Although the ideas of Soren Kierkegaard played a pivotal role in the shaping of mainstream German philosophy and the history of French existentialism, the question of how philosophers should read Kierkegaard is a difficult one to settle. His intransigent religiosity has led some philosophers to view him as essentially a religious thinker of a singularly anti-philosophical attitude who should be left to the theologians. In this major new survey of Kierkegaard's thought, George Pattison addresses this question head on and shows that although it would be difficult to claim a "philosophy of Kierkegaard" as one could a philosophy of Kant, or of Hegel, there are nevertheless significant points of common interest between Kierkegaard's central thinking and the questions that concern philosophers today. The challenge of self-knowledge in an age of moral and intellectual uncertainty that lies at the heart of Kierkegaard's writings remains as important today as it did in the culture of post-Enlightenment modernity.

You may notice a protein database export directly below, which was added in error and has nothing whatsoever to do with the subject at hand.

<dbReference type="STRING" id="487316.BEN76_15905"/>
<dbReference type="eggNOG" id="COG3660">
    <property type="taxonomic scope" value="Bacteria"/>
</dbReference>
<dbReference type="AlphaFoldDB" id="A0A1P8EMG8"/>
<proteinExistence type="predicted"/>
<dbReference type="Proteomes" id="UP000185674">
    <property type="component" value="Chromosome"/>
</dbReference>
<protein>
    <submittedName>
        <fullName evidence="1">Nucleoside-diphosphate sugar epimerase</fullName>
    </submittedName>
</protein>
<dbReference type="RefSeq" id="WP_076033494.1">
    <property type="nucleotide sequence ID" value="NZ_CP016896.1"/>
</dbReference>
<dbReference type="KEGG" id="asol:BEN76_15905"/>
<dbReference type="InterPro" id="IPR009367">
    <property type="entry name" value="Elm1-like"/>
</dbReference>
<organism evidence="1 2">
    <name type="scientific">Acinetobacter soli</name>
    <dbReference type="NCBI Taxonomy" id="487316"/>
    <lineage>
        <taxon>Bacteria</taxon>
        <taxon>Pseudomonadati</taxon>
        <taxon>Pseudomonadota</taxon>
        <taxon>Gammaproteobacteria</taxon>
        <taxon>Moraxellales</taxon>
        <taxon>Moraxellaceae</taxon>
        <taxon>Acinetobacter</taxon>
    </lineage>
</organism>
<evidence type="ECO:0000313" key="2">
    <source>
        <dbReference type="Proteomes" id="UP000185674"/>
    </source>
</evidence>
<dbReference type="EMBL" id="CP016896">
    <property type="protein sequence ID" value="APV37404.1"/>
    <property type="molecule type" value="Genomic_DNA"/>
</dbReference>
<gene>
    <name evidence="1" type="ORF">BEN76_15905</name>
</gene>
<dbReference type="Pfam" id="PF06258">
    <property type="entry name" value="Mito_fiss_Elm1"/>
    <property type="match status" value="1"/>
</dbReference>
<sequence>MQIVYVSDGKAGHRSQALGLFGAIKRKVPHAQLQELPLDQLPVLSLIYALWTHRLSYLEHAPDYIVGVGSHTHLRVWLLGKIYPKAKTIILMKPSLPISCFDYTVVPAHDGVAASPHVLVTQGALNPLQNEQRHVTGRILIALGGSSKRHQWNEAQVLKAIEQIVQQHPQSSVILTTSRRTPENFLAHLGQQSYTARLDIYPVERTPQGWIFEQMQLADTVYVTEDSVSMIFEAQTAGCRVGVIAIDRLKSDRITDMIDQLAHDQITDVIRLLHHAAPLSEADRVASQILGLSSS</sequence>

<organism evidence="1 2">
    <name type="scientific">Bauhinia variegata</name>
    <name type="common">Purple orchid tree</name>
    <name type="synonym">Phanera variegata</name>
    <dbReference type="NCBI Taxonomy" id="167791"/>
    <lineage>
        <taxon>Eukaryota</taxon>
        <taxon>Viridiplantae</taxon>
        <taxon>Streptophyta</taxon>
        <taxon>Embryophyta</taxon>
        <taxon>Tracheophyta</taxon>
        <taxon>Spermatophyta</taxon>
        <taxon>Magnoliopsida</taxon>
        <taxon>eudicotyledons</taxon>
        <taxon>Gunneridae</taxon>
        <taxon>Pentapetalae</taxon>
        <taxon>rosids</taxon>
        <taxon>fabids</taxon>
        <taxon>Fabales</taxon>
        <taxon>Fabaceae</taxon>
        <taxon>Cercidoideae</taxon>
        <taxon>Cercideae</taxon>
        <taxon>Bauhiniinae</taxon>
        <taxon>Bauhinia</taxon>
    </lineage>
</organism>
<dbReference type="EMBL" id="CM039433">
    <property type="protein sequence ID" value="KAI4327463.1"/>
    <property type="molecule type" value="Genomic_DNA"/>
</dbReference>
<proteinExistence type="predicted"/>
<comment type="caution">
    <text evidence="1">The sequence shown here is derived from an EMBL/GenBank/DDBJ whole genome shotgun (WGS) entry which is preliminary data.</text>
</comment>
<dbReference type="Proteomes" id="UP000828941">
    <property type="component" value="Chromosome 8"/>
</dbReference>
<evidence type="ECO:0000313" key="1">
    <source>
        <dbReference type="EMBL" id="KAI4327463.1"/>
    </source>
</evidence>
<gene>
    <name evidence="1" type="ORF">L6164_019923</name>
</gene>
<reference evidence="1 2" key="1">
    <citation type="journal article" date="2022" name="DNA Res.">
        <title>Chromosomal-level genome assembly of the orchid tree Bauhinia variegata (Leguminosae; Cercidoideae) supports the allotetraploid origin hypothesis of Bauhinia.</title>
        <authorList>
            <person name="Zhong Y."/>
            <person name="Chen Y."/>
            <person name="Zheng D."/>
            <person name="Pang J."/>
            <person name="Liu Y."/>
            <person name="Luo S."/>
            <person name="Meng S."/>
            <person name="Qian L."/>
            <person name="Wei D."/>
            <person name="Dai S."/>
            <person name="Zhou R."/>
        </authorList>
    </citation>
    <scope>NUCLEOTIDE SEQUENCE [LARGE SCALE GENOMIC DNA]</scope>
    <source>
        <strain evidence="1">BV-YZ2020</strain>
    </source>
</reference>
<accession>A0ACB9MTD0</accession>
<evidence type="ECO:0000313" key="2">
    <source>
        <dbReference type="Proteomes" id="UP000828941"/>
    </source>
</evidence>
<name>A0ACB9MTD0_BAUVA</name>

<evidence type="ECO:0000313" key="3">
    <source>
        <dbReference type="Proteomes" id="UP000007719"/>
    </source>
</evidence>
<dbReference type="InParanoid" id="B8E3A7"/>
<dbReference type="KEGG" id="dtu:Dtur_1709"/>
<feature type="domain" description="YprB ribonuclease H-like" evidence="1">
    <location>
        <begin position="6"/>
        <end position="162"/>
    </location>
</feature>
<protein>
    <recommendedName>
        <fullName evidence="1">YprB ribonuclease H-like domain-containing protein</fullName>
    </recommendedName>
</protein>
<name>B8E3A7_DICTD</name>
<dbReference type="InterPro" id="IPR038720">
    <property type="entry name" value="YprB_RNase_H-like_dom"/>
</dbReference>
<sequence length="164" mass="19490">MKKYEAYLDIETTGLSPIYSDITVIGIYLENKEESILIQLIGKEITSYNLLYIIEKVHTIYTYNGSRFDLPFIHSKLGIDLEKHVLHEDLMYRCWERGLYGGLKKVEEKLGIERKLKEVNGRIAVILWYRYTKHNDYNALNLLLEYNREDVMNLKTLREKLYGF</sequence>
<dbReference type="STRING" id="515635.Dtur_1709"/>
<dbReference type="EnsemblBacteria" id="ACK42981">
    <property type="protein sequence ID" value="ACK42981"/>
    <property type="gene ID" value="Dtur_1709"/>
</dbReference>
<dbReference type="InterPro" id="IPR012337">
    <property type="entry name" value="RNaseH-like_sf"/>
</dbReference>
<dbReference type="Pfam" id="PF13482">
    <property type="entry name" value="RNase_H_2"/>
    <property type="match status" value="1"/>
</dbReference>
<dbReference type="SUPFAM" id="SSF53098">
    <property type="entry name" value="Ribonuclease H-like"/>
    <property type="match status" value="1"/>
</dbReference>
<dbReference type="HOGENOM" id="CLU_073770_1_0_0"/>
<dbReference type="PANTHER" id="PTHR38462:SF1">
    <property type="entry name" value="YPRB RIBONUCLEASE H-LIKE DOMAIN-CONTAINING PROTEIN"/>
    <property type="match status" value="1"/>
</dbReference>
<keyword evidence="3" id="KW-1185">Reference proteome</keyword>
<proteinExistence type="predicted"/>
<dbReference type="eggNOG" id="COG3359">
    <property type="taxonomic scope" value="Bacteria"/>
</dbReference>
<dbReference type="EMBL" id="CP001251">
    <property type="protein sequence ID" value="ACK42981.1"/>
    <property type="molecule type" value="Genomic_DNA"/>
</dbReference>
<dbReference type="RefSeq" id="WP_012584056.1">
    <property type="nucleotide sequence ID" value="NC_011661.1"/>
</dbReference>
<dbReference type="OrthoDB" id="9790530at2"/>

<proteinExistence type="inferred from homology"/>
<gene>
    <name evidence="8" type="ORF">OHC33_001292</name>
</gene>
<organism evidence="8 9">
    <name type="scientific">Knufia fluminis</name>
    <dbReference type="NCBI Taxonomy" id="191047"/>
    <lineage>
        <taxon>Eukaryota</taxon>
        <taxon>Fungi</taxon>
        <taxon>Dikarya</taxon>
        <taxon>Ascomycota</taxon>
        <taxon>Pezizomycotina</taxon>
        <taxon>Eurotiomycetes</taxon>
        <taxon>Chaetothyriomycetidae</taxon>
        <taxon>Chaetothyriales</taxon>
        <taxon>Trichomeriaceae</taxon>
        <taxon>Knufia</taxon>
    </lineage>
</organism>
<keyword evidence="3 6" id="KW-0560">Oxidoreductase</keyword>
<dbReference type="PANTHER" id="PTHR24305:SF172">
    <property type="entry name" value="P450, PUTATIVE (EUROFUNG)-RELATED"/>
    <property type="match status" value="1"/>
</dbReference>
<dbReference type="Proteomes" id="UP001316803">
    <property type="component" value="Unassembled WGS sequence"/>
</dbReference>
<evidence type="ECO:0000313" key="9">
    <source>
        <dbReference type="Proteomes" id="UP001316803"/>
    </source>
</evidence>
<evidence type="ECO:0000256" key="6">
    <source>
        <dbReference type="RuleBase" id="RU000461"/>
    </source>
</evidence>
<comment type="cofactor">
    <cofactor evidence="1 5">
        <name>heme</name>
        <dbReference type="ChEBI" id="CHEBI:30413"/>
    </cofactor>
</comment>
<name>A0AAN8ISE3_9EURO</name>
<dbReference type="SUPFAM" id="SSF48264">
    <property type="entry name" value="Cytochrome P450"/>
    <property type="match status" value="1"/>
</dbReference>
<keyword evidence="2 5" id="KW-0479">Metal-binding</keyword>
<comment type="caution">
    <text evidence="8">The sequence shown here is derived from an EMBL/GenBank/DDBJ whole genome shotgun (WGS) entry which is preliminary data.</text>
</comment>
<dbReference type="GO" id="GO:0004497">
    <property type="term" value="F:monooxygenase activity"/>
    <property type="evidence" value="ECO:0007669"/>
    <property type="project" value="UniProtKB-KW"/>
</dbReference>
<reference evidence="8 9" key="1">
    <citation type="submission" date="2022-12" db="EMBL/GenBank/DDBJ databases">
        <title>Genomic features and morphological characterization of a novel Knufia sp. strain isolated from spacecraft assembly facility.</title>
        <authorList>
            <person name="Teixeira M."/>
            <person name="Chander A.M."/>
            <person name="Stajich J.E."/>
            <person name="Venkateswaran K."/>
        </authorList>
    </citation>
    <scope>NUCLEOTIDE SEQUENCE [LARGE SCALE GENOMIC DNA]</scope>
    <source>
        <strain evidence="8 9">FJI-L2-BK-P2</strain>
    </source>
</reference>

Table of Contents
Acknowledgements Abbreviations and forms of reference Introduction: Kierkegaard and Philosophy 1. Existence 2. Anxiety 3. The Good 4. The Infinite Qualitative Difference and the Absolute Paradox Epilogue: The Christian Witness and the Simple Wise Man of Ancient Times Notes Guide to Further Reading Index